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      Electroacupuncture Protects against CCK-Induced Acute Pancreatitis in Rats

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          Abstract

          Objective: Electroacupuncture (EA) has been used to treat myalgia, adiposis and gastroenteropathy in Korea. EA as a complementary and alternative medicine has been accepted worldwide mainly for the treatment acute and chronic pain and inflammation. The aim of this study was to investigate the effects of EA on acute pancreatitis induced by cholecystokinin octapeptide (CCK) in rats. Methods: Animals were divided into four groups: (1) a normal group; (2) a CCK-induced acute pancreatitis group; (3) a CCK-induced acute pancreatitis group treated with 100-Hz EA, and (4) a CCK-induced acute pancreatitis group treated with 2-Hz EA. High-frequency (100-Hz) and low-frequency EA (2-Hz) stimulations were applied to an acupoint equivalent to Zusanli (ST36) in rats, followed by 75 µg/kg CCK subcutaneously three times, after 1, 3 and 5 h. The entire procedure was repeated over 5 days. Repeated CCK treatment resulted in typical laboratory and morphological changes in experimentally induced pancreatitis. Results: EA significantly decreased the pancreatic weight/body weight ratio in CCK-induced acute pancreatitis, increased the pancreatic levels of HSP60 and HSP72, and decreased the β-amylase and lipase levels associated with CCK-induced acute pancreatitis. Furthermore, the release of ACTH was increased in the blood serum of the EA-treated group. Conclusion: EA may have protective effects against CCK-induced acute pancreatitis through the release of ACTH.

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          Most cited references 20

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              Anti-inflammatory actions of acupuncture.

              Acupuncture has a beneficial effect when treating many diseases and painful conditions, and therefore is thought to be useful as a complementary therapy or to replace generally accepted pharmacological intervention. The attributive effect of acupuncture has been investigated in inflammatory diseases, including asthma, rhinitis, inflammatory bowel disease, rheumatoid arthritis, epicondylitis, complex regional pain syndrome type 1 and vasculitis. Large randomised trials demonstrating the immediate and sustained effect of acupuncture are missing. Mechanisms underlying the ascribed immunosuppressive actions of acupuncture are reviewed in this communication. The acupuncture-controlled release of neuropeptides from nerve endings and subsequent vasodilative and anti-inflammatory effects through calcitonine gene-related peptide is hypothesised. The complex interactions with substance P, the analgesic contribution of beta-endorphin and the balance between cell-specific pro-inflammatory and anti-inflammatory cytokines tumour necrosis factor-alpha and interleukin-10 are discussed.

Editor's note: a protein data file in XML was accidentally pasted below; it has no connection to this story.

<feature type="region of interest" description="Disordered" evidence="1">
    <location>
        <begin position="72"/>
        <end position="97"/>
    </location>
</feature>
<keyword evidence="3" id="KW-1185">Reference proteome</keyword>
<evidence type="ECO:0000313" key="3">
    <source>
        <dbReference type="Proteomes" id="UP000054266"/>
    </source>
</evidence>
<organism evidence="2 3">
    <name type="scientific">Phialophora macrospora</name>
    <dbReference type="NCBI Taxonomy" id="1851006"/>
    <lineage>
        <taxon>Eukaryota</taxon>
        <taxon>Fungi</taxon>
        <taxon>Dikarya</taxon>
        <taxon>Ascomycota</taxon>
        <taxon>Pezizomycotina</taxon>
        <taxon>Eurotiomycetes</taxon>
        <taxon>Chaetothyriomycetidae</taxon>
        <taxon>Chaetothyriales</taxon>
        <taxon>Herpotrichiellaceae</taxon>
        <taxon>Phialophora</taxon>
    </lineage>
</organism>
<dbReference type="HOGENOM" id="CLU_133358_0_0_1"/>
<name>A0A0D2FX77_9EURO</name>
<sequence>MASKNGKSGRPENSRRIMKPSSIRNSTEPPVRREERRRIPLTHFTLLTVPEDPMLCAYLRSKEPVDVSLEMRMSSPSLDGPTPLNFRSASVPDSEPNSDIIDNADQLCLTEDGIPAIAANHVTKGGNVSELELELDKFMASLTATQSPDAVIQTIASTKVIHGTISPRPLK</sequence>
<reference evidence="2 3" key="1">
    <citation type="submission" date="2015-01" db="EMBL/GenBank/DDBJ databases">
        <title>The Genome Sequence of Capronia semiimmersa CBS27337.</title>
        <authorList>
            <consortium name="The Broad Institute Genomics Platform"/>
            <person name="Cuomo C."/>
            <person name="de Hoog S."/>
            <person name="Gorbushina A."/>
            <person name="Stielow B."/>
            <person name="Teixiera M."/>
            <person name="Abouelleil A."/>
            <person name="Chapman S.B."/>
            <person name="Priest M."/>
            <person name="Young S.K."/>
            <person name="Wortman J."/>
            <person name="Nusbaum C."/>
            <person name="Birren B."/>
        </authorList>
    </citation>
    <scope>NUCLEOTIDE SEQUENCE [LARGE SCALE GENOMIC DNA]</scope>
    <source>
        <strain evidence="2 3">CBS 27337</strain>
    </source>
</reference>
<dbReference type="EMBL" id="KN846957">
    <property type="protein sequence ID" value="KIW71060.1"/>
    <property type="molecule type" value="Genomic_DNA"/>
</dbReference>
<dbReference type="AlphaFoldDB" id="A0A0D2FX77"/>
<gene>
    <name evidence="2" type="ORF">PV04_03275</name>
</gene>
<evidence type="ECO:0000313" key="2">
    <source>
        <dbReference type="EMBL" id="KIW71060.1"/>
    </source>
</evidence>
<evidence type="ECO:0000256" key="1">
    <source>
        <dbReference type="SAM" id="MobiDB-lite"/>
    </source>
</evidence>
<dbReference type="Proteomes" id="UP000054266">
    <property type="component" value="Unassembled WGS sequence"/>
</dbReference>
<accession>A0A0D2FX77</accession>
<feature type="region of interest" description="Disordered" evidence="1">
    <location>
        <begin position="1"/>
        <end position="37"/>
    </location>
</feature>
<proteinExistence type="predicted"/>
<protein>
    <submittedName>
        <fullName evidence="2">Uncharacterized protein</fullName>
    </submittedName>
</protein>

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                Author and article information

                Journal
                NIM
                Neuroimmunomodulation
                10.1159/issn.1021-7401
                Neuroimmunomodulation
                S. Karger AG
                1021-7401
                1423-0216
                2007
                September 2007
                05 September 2007
                : 14
                : 2
                : 112-118
                Affiliations
                aDepartment of Pharmacology,College of Oriental Medicine, Oriental Medical Science, Institute of Oriental Medicine, bAcupuncture and Meridian Science Research Center and cDepartment of Prescriptionology, College of Oriental Medicine, Kyung Hee University, Seoul, and dCollege of Pharmacy, Wonkwang University, Iksan, Republic of Korea
                Article
                107793 Neuroimmunomodulation 2007;14:112–118
                10.1159/000107793
                17804915
                © 2007 S. Karger AG, Basel

                Copyright: All rights reserved. No part of this publication may be translated into other languages, reproduced or utilized in any form or by any means, electronic or mechanical, including photocopying, recording, microcopying, or by any information storage and retrieval system, without permission in writing from the publisher. Drug Dosage: The authors and the publisher have exerted every effort to ensure that drug selection and dosage set forth in this text are in accord with current recommendations and practice at the time of publication. However, in view of ongoing research, changes in government regulations, and the constant flow of information relating to drug therapy and drug reactions, the reader is urged to check the package insert for each drug for any changes in indications and dosage and for added warnings and precautions. This is particularly important when the recommended agent is a new and/or infrequently employed drug. Disclaimer: The statements, opinions and data contained in this publication are solely those of the individual authors and contributors and not of the publishers and the editor(s). The appearance of advertisements or/and product references in the publication is not a warranty, endorsement, or approval of the products or services advertised or of their effectiveness, quality or safety. The publisher and the editor(s) disclaim responsibility for any injury to persons or property resulting from any ideas, methods, instructions or products referred to in the content or advertisements.

                Page count
                Figures: 3, Tables: 2, References: 38, Pages: 7
                Categories
                Original Paper

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